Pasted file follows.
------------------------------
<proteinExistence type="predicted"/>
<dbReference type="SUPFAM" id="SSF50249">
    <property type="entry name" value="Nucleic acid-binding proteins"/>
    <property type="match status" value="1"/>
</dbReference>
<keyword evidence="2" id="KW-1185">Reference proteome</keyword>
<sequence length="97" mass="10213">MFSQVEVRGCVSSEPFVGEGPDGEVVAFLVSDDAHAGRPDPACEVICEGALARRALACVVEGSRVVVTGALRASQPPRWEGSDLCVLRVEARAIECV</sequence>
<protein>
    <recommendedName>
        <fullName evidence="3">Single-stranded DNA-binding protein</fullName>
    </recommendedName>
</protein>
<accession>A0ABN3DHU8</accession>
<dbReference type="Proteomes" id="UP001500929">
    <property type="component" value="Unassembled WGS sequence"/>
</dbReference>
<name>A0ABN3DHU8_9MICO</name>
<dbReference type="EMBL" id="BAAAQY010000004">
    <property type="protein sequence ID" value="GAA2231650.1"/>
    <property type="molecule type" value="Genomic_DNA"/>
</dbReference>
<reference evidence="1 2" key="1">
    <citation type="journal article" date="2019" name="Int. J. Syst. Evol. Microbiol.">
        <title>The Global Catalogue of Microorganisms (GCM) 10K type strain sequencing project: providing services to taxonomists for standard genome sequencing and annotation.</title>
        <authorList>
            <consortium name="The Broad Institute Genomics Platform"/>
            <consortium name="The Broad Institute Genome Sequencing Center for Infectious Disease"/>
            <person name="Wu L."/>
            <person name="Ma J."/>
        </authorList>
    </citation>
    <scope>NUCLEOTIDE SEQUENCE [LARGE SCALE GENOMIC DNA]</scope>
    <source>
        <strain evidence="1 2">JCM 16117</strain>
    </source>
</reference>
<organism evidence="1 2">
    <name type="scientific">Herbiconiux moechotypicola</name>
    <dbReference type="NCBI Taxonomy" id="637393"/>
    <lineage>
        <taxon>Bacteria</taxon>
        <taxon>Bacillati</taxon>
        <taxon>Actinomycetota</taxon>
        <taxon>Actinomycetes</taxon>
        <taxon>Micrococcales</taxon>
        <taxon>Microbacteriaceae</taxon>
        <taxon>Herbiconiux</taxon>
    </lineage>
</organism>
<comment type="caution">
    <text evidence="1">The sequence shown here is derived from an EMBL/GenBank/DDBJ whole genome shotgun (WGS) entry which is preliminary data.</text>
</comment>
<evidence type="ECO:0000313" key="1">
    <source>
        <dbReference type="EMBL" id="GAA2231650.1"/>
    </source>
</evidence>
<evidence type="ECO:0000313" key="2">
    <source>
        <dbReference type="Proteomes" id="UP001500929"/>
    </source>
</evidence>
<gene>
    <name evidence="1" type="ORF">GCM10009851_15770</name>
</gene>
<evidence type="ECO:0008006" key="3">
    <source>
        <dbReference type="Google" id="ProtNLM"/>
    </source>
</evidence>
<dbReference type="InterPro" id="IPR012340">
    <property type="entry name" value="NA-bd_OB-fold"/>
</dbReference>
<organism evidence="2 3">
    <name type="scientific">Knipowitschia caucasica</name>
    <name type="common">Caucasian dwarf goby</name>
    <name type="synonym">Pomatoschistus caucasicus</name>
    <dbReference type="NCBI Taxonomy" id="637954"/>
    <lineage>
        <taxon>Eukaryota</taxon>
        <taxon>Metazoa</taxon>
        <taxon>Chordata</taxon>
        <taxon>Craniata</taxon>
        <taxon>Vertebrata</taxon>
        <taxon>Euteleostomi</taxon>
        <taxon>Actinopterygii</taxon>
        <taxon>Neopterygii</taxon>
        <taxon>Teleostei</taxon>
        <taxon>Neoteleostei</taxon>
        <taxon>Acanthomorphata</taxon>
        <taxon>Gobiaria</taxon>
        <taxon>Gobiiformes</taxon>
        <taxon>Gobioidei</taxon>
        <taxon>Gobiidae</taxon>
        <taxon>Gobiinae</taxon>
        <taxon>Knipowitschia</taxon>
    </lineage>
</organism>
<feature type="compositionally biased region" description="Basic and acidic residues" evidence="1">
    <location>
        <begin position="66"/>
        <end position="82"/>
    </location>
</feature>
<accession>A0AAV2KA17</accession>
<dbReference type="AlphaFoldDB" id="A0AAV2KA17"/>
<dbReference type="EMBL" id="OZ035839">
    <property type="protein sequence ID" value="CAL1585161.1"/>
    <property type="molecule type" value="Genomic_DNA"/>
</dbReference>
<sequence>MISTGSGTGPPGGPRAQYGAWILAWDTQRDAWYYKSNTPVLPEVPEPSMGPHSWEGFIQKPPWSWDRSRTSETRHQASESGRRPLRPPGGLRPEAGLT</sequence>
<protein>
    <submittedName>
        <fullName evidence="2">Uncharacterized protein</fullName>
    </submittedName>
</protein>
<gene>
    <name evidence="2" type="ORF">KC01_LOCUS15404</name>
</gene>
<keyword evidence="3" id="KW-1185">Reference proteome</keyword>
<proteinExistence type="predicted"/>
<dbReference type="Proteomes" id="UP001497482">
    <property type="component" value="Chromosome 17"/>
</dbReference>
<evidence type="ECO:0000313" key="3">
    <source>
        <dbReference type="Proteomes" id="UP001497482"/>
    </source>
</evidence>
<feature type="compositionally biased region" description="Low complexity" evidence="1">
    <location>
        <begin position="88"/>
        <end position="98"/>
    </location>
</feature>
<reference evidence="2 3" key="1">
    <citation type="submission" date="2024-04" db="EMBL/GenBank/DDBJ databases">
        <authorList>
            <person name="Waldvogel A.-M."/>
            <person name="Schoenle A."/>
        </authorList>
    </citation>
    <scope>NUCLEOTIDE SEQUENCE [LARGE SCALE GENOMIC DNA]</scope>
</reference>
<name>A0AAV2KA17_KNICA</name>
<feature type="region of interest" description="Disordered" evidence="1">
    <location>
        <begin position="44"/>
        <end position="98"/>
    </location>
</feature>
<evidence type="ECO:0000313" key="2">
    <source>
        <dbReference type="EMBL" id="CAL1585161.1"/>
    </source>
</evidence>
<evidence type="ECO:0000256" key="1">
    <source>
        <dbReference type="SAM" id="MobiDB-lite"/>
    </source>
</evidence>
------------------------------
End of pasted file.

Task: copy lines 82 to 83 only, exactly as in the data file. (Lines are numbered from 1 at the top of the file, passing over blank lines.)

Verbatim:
        <taxon>Chordata</taxon>
        <taxon>Craniata</taxon>